SINGAPORE -- Shares of Malaysian telecom operator Axiata Group surged Tuesday, one day after the company announced talks with Norway's Telenor aimed at combining their Asian operations.
Axiata's stock closed at 4.64 ringgit, up nearly 15% from Friday after a trading halt on Monday. The benchmark Kuala Lumpur Composite Index rose 0.4% on Tuesday.
Telenor and Axiata said the talks could produce a telecom that operates in nine Southeast and South Asian countries, with expected revenue of 50 billion ringgit ($12 billion).
They claimed that the merged entity would be the biggest operator in Malaysia, Cambodia, Myanmar, Bangladesh, Nepal and Sri Lanka, while ranking second in Indonesia and Pakistan, and third in Thailand.
Isaac Chow, analyst at Affin Hwang Capital of Malaysia, praised the potential merger.
"The combination of Telenor's strong management team and global best practices with Axiata's vast geographical footprint should result in substantial business synergies and cost savings," Chow noted in a report on Tuesday.
Affin Hwang Capital raised its target share price for Axiata from 4.09 ringgit to 5.20 ringgit, saying that it removed the Malaysian group's discount factor in the valuation as the Telenor deal would "help unlock the value of its underlying operating companies."
Malaysia's MIDF Research also noted in a Tuesday report that the latest development was positive.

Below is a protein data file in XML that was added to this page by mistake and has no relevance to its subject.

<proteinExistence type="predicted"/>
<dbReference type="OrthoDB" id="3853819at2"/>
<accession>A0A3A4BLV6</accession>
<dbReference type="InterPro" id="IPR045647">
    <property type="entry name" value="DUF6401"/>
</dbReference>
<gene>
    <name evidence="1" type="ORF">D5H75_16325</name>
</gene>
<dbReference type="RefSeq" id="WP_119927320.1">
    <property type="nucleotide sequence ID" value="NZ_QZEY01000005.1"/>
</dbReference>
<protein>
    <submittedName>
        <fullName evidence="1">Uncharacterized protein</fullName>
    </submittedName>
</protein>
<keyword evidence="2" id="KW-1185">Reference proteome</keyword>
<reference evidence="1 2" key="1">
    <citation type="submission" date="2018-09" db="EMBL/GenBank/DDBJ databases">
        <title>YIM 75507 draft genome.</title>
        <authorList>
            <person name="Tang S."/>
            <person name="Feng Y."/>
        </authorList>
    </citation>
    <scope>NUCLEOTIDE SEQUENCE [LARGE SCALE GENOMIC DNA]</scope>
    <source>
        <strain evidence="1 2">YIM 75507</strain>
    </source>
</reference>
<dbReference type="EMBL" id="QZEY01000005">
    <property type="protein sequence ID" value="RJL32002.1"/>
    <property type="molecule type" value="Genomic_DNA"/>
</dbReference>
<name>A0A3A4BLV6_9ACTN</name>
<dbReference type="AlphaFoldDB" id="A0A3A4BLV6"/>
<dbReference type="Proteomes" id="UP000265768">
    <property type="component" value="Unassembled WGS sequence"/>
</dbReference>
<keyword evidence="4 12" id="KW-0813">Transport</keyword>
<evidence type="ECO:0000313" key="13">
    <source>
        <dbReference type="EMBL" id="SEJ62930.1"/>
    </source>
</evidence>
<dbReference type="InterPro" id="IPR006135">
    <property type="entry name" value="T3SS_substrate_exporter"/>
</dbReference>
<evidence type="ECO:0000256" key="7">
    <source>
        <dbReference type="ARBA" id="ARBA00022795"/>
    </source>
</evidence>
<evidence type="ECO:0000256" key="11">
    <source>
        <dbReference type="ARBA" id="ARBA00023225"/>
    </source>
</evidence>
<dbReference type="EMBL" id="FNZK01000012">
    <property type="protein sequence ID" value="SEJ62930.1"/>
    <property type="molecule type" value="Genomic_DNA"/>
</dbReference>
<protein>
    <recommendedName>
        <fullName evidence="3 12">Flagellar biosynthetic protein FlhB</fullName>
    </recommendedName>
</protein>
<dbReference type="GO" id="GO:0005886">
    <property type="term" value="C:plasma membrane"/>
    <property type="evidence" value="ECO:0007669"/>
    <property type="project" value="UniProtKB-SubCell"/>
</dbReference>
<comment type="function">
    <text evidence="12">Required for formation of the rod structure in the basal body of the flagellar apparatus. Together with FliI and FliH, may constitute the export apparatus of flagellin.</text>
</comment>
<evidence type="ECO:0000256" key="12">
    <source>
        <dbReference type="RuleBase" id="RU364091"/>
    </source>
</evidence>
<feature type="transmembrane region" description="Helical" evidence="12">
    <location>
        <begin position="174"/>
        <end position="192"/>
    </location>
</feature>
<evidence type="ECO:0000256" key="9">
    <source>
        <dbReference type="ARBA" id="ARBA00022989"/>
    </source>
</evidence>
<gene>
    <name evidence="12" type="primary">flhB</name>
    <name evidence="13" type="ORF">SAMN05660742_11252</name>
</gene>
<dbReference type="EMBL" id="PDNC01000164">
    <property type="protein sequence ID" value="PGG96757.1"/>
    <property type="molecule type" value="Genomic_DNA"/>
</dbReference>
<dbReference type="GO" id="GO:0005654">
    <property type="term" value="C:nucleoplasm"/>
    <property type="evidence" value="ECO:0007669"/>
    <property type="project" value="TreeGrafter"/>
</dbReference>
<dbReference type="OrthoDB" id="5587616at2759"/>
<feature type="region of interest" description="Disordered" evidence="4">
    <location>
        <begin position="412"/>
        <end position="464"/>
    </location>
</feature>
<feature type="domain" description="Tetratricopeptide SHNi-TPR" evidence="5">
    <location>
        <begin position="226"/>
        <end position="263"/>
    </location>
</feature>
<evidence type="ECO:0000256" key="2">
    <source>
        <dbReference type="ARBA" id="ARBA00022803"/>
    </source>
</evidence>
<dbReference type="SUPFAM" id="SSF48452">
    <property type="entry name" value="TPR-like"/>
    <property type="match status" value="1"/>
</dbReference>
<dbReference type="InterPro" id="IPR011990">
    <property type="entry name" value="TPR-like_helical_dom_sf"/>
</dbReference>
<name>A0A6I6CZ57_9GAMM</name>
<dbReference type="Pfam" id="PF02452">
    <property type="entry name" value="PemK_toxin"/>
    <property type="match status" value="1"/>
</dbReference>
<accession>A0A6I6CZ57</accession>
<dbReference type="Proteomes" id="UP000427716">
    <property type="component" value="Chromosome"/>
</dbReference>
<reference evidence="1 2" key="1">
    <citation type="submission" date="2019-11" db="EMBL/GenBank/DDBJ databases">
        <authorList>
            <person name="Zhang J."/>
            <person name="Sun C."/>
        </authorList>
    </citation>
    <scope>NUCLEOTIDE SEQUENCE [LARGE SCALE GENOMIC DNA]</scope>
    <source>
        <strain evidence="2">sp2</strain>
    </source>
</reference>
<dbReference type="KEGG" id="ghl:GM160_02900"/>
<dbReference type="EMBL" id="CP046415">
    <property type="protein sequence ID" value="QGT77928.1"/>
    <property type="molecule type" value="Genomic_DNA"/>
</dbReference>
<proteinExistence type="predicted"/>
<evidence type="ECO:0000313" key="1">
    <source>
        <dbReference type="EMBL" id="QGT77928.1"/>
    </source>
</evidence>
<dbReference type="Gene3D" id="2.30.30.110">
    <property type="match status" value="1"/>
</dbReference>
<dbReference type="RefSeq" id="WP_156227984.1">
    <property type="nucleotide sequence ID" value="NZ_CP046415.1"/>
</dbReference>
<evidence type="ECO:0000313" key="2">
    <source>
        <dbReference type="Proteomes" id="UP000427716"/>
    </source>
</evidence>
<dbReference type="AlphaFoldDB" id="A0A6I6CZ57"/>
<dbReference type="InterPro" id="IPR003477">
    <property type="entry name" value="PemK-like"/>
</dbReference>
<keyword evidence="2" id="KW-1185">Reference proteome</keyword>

"The telecommunications industry has been highly competitive. As such, having sizable presence would provide Axiata with certain competitive advantages," the report noted. MIDF said the deal also would give the company "a stronger balance sheet to execute future expansion," as "the industry is capital intensive."
The synergies would be particularly beneficial for Axiata, which booked a net loss of 5 billion ringgit in 2018 due to an impairment related to its investments in India.
But MIDF Research left the target stock price at 3.80 ringgit, citing antitrust risks and higher exposure to foreign exchange translation risk.
Telenor's shares rose 4.7% on Monday after the deal was announced that morning in Norway. Though Telenor is a European company, Asia accounted for over half its revenue last year.
Axiata and Telenor aim to reach a binding agreement by September and complete the deal next year. But in a statement released on Monday, they noted that "there is no certainty the proposed transaction will result in any binding agreement or obligations on the parties."
Chow of Affin Hwang Capital therefore cited the possibility of "an unexpected termination of the deal" as a key risk.
The merged entity would challenge regional leader Singapore Telecommunications, which is the city-state's largest telecom and holds stakes in major peers in Indonesia, the Philippines, Thailand and India.
But investors did not see the proposed Telenor-Axiata deal as a serious threat to Singtel. The Singaporean telecom's shares rose 1.9% on Tuesday, outperforming the benchmark Straits Times Index's 0.7% gain.